Who Can Perform Wedding Ceremonies in California

Hugh Marjoe Ross Gortner was born in Long Beach, California in 1944. The name Marjoe is derived from the religious names of Mary and Joseph. His parents were evangelicals, and at the age of four, arranged for Marjoe to be ordained as a minister. His parents trained him to deliver sermons at religious revival meetings. He was taught to use emphatic gestures and other forms of “holy revival techniques; and many money-making religious tactics (e.g., promising certain items purchased would heal the sick, etc.) He even officiated at a wedding when he was only four. The ceremony was attended by journalists and photographers from Life magazine and Paramount Studios invited to attend by Marjoe’s parents.

By the time Marjoe was 16 years of age, his father had absconded with the money his family had earned. (Later, Marjoe estimated the amount to be over $3 million dollars.)

In 1971, Marjoe worked with a pair of documentarians in filming how he and some other ministers operated. The documentary film, Marjoe, was released in 1972, and won the Academy Award for best documentary.

Marjoe left the ministry and became an actor performing in numerous films and television series. He later gave up acting to produce sporting events for charity. He retired in 2010.

In California, children can no longer officiate at wedding ceremonies. The minimum age to officiate is 18. According to California Family Code Section 400, other qualifications to officiate a wedding are:

(a) A priest, minister, rabbi, or authorized person of any religious denomination. A person authorized by this subdivision shall not be required to solemnize a marriage that is contrary to the tenets of his or her faith. Any refusal to solemnize a marriage under this subdivision, either by an individual or by a religious denomination, shall not affect the tax-exempt status of any entity.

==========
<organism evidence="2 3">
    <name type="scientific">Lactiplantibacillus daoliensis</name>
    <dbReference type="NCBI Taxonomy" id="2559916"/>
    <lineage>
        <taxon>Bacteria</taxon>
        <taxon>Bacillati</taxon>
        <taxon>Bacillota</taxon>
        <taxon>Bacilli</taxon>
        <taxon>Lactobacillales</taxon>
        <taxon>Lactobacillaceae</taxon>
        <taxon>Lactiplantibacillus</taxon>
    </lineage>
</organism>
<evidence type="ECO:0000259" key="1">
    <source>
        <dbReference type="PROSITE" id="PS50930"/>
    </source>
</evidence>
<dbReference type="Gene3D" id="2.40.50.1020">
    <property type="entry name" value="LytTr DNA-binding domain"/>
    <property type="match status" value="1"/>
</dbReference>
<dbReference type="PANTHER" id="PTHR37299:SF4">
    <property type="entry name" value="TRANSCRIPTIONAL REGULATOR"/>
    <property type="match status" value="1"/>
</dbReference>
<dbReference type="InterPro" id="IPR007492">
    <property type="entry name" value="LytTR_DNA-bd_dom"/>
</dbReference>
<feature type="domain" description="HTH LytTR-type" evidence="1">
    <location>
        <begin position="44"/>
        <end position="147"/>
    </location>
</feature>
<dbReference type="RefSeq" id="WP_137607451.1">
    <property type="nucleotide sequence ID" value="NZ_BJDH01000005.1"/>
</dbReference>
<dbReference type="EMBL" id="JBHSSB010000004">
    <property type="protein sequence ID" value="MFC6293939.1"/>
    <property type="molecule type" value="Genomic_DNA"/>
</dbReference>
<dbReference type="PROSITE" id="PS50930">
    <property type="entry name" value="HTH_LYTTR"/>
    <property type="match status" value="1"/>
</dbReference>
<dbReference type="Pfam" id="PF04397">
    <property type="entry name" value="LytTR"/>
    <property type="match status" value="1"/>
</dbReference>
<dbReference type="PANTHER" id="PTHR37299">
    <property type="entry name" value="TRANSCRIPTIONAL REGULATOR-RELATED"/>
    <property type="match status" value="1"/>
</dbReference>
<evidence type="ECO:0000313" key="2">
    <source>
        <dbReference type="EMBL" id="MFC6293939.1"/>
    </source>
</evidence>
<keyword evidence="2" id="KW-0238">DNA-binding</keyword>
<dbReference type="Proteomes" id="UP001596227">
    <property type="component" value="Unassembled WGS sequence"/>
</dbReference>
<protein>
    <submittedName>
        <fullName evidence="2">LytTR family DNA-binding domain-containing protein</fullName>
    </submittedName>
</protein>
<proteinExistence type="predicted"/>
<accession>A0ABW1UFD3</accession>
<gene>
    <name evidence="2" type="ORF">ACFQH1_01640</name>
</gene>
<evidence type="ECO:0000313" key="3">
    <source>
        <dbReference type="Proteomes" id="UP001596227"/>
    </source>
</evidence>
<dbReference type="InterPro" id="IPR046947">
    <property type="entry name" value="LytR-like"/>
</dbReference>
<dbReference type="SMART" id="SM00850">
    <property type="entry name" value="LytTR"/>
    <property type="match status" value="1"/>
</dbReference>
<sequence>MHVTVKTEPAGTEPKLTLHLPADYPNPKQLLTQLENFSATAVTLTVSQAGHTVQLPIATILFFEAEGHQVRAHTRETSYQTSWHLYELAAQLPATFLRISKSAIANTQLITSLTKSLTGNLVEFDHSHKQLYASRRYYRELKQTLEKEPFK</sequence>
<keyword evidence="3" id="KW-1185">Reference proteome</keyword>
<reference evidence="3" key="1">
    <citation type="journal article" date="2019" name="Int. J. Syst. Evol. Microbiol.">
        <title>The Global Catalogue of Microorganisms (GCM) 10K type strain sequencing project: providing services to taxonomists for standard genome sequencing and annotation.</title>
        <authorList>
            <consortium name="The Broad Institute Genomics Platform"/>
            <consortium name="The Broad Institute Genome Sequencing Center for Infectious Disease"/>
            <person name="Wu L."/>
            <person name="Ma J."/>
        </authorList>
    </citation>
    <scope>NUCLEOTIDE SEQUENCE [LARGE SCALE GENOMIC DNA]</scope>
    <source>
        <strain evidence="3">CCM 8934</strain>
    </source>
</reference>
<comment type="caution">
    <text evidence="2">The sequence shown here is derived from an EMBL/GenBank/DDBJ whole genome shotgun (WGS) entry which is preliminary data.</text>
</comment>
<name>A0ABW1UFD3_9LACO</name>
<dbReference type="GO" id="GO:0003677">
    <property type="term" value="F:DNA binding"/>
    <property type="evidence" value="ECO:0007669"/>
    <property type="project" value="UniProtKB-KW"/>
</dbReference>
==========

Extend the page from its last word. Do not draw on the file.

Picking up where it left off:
(b) A judge or retired judge, commissioner of civil marriages or retired commissioner of civil marriages, commissioner or retired commissioner, or assistant commissioner of a court of record in this state.
(c) A judge or magistrate who has resigned from office.
(d) Any of the following judges or magistrates of the United States:
(1) A justice or retired justice of the United States Supreme Court.
(2) A judge or retired judge of a court of appeals, a district court, or a court created by an act of Congress the judges of which are entitled to hold office during good behavior.
(3) A judge or retired judge of a bankruptcy court or a tax court.
(4) A United States magistrate or retired magistrate.
(e) A legislator or constitutional officer of this state or a Member of Congress who represents a district within this state, while that person holds office.

Related Posts
  • Can a child choose which parent they want to live with? Read More
  • My Ex will not adhere to our custody arrangement. What do I do? Read More
  • Kristen Howard, Esq. Los Angeles’ Top Attorneys Read More